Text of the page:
In Undead, most of the characters were of the zombie variety, so of course, they didn’t talk much. But we didn’t see any non-zombie military guys either, so the “jump out and ‘RAWR!’” method got a little repetitive for us. Despite that, their slobber-filled war cries were realistic enough to make us not want to hang around for long! Reformatory was next and showed a marked improvement, as the actors were able to use some more creative dialogue. One of the nun actresses was particularly interactive and seemingly “floated” past us without walking! Phantoms’ cast seemed to know their scenes very well and most of them were able to come after us multiple times. They also seemed to have more energy, as there were multiple “sliders” (actors that slide at you on the floor) that kept the scares coming from a different angle. Though, there were still a few actors that simply watched us mosey on through their scenes. Fairy Tale Hell had a remarkable selection of actors that were able to mimic the static props and mannequins around them… that is, until the time was right to suddenly spring to life! Of all the “pop scares” we encountered here, this technique tended to be the most effective for our group, so we give mad props for that (pun intended), especially to Krampus! The puppeteer was another memorable actor who used some crafty dialogue in his scene… asking us where our strings were as if we were puppets ourselves.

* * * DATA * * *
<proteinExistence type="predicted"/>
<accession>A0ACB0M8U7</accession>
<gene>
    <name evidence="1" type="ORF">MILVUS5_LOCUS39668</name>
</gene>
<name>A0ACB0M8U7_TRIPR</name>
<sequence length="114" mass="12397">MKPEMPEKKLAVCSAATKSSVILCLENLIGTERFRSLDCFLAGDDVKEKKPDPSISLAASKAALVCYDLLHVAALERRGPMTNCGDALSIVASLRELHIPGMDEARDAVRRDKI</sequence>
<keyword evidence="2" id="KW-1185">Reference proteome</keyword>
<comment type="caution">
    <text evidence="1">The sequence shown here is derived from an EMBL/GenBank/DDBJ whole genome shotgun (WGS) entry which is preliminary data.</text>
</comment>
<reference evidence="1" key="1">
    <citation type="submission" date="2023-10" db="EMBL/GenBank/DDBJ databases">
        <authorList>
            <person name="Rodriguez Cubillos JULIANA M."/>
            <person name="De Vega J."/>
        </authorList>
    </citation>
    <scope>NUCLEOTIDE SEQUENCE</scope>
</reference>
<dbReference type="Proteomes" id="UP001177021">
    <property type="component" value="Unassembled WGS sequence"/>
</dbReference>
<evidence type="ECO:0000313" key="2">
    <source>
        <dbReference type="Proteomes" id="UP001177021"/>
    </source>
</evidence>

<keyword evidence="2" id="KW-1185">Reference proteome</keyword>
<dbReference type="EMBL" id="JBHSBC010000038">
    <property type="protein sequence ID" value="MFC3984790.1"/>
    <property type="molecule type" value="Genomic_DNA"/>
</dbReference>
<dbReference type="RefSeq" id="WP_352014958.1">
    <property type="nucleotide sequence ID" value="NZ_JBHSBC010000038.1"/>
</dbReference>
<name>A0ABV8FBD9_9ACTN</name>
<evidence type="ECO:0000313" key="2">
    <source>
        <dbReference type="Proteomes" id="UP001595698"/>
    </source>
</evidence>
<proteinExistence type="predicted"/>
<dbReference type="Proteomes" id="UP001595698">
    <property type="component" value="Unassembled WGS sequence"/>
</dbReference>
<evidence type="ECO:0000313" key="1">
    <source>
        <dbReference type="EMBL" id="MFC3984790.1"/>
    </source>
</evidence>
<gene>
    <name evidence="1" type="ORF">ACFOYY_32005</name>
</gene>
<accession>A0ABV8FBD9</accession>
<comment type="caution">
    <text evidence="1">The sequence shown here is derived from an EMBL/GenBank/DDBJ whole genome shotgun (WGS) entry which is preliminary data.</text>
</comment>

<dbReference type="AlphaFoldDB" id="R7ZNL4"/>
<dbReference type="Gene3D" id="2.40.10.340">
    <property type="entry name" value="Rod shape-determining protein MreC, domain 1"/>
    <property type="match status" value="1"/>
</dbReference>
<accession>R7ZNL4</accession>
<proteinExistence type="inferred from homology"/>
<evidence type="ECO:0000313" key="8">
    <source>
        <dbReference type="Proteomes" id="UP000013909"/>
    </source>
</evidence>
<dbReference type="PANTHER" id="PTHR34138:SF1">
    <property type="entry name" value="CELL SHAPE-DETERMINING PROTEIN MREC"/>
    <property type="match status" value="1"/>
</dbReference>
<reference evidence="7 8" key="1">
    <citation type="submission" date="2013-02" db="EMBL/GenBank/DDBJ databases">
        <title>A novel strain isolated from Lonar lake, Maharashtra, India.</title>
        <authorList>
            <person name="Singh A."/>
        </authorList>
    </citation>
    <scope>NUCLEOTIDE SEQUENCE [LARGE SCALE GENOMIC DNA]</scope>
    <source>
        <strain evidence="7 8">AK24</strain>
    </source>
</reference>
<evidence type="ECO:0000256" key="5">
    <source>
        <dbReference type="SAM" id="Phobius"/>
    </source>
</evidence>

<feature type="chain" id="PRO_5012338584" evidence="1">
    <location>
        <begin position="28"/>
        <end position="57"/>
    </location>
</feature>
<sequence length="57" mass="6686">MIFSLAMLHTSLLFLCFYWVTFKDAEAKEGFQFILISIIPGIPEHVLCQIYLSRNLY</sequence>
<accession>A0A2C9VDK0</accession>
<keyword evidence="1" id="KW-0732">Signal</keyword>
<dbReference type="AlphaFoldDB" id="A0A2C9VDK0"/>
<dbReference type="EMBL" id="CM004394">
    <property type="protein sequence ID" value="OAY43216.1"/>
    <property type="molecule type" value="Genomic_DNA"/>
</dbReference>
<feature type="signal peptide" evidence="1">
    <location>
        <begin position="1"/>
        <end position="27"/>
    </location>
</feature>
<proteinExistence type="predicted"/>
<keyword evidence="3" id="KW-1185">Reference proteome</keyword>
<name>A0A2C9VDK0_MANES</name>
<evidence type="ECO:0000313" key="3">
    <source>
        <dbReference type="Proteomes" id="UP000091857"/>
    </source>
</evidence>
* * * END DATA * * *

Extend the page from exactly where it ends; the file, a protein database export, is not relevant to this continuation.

Overall, we feel that most of the cast were doing their best to find a common ground between giving scares and not giving away their hiding spots. The vast majority of them stayed in character well, but if you’re looking for a haunt with a cast that gives wildly elaborate and interactive performances, Nashville Nightmare is probably not where you’ll find it… at least not on their busiest of nights.